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New over time rule starting 12-1-16
On December 1, millions more U.S. workers will become eligible for overtime pay through a new federal rule. Complying with these regulations could mean changes to how you pay some of your employees and track their time.
Given the potential impact of the new rule, the time to prepare is now. Follow these steps to help your small business be ready to meet these requirements.
Understand the changes
The new overtime rule more than doubles the salary level at which certain types of employees are exempt from overtime pay protections under the Fair Labor Standards Act. Currently, salaried workers who meet the criteria for the act’s executive, administrative and professional exemptions — including many office managers, professional services employees, and retail and restaurant supervisors — may not receive time-and-a-half pay for hours worked over 40 in a workweek if they earn at least $455 per week ($23,660 for a full-year worker). The rule change raises this threshold to $913 per week ($47,476 for a full-year worker).
You may include certain types of bonuses and incentive payments, including commissions, in calculating whether a worker’s salary is high enough to exempt them from overtime pay under the new rule. However, those payments can count toward only 10 percent of the threshold, and they must be made at least quarterly.
Identify who will become eligible for overtime pay
In order to estimate the financial impact that the regulations may have on your business, identify the employees who will be affected and determine how many hours they typically work each week. If you aren’t sure, ask them to record their working hours for a month (don’t count meal breaks of 30 minutes or longer). Many payroll service providers offer time-tracking tools, or you can try a time-tracking app. Keep in mind that there may be busy times, such as inventory counts or holiday sales, when staff work longer hours than usual.
Consider your options
Once you’ve determined who will likely be entitled to overtime pay, you’ll need to decide whether or not to change the way you pay them. Your options may include:
• Transitioning them to non-exempt status, meaning that they’re eligible for overtime pay, but keeping their salary as is and paying overtime as needed.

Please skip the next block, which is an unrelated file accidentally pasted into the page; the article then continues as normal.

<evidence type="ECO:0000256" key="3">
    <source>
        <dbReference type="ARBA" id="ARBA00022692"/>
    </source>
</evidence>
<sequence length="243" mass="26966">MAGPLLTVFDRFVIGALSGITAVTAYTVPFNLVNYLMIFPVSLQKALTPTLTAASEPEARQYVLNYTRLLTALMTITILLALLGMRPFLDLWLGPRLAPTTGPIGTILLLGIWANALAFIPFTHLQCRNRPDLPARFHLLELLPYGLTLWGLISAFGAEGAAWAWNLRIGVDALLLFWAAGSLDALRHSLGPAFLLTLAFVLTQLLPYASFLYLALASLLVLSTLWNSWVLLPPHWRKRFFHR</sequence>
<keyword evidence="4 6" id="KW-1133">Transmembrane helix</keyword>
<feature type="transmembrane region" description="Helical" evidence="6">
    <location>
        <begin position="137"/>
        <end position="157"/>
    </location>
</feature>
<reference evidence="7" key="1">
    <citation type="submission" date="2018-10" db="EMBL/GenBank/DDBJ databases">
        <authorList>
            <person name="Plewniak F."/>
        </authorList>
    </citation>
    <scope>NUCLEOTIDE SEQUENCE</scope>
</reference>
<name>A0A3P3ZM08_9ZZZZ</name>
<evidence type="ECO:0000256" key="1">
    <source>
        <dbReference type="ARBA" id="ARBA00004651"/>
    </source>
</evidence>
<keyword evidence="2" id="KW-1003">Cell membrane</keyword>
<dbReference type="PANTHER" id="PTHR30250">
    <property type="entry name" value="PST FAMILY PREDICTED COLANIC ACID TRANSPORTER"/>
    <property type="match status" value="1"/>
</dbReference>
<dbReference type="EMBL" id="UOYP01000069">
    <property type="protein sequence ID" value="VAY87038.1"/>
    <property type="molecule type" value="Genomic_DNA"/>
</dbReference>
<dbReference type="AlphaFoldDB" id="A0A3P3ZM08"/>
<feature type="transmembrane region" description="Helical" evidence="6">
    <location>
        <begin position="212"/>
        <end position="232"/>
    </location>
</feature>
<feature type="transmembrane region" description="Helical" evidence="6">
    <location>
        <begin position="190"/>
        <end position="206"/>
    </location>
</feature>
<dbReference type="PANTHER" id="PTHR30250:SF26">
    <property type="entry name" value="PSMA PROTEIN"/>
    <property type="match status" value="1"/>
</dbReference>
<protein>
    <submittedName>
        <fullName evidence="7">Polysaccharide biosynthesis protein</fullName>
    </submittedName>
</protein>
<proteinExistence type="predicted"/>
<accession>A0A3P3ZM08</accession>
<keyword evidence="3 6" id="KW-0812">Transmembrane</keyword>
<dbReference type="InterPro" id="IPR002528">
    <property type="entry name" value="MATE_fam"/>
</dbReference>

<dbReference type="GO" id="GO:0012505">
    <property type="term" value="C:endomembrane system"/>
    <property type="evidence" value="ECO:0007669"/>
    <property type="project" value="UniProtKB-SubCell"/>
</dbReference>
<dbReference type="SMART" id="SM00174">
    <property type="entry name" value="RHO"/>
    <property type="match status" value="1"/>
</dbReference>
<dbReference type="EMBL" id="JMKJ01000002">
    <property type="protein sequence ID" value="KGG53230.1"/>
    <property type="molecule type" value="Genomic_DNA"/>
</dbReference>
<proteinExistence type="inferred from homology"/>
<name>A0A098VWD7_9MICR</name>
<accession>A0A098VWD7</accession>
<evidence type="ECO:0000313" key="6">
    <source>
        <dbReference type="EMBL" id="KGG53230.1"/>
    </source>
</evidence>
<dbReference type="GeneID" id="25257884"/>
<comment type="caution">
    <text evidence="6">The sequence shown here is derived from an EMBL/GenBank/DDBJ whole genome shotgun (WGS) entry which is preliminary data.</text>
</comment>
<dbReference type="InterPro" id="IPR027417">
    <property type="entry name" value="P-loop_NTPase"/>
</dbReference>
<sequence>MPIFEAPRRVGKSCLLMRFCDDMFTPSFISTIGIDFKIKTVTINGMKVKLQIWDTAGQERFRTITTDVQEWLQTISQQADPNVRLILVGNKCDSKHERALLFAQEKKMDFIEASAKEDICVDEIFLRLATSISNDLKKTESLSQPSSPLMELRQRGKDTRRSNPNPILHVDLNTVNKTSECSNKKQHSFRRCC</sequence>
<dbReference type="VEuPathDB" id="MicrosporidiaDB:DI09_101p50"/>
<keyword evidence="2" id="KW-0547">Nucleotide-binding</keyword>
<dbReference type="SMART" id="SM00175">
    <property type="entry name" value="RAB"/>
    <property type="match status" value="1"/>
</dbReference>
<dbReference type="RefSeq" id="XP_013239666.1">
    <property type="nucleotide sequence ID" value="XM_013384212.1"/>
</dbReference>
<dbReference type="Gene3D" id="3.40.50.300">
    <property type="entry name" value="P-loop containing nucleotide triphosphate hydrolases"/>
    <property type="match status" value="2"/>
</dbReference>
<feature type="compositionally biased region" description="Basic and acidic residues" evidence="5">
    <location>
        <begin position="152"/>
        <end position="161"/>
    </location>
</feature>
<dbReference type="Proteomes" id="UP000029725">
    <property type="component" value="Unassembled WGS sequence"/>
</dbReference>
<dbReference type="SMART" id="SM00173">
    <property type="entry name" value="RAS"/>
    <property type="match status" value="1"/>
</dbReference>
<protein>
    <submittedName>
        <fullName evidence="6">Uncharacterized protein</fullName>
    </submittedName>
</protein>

• Retaining their overtime-exempt status by raising their salary to the new threshold, which might make sense if it is already close to that level and they generally work over 40 hours per week already.
• Reclassifying them as non-exempt employees and setting an hourly rate of pay that’s adjusted to account for anticipated overtime. For example, if an employee earns $40,000 per year and typically works 45 hours per week, converting his or her pay to an hourly wage of $16.19 (and paying five hours per week at a time-and-a-half rate) would total $40,000 annually. A downside to this approach is that maintaining the current salary level will depend on always working the additional hours, so the move might be seen as a pay cut.
Keep in mind that if the overtime laws in your state are more generous to or protective of employees, the state laws will apply.
An alternative way to mitigate overtime expenses is to reconsider the job responsibilities of employees who often work more than 40 hours per week. Ask whether some of their tasks could be streamlined, eliminated or reassigned. However, take care not to pile too much work on employees who will remain exempt from receiving overtime pay. To ensure adequate staffing during busy periods, consider whether hiring part-time or temporary workers might be a cost-effective alternative to paying overtime to existing staff.
You will need to track and keep records of the hours worked by employees who are newly eligible for overtime. Using an electronic system, such as the time-tracking tools included in payroll services, can improve accuracy and help to ensure that you’re paying employees correctly for overtime hours. Set aside time to train staff on these tools and address their questions. To better control costs, you may also need to establish guidelines for when overtime is allowed.
Be sure to talk with employees who will be affected by the new rule, and explain why you need to implement the changes. Assure your employees that the changes are driven by the new regulations and not their performance. Plan to check in after the changes take effect to be sure people have adjusted to the new processes.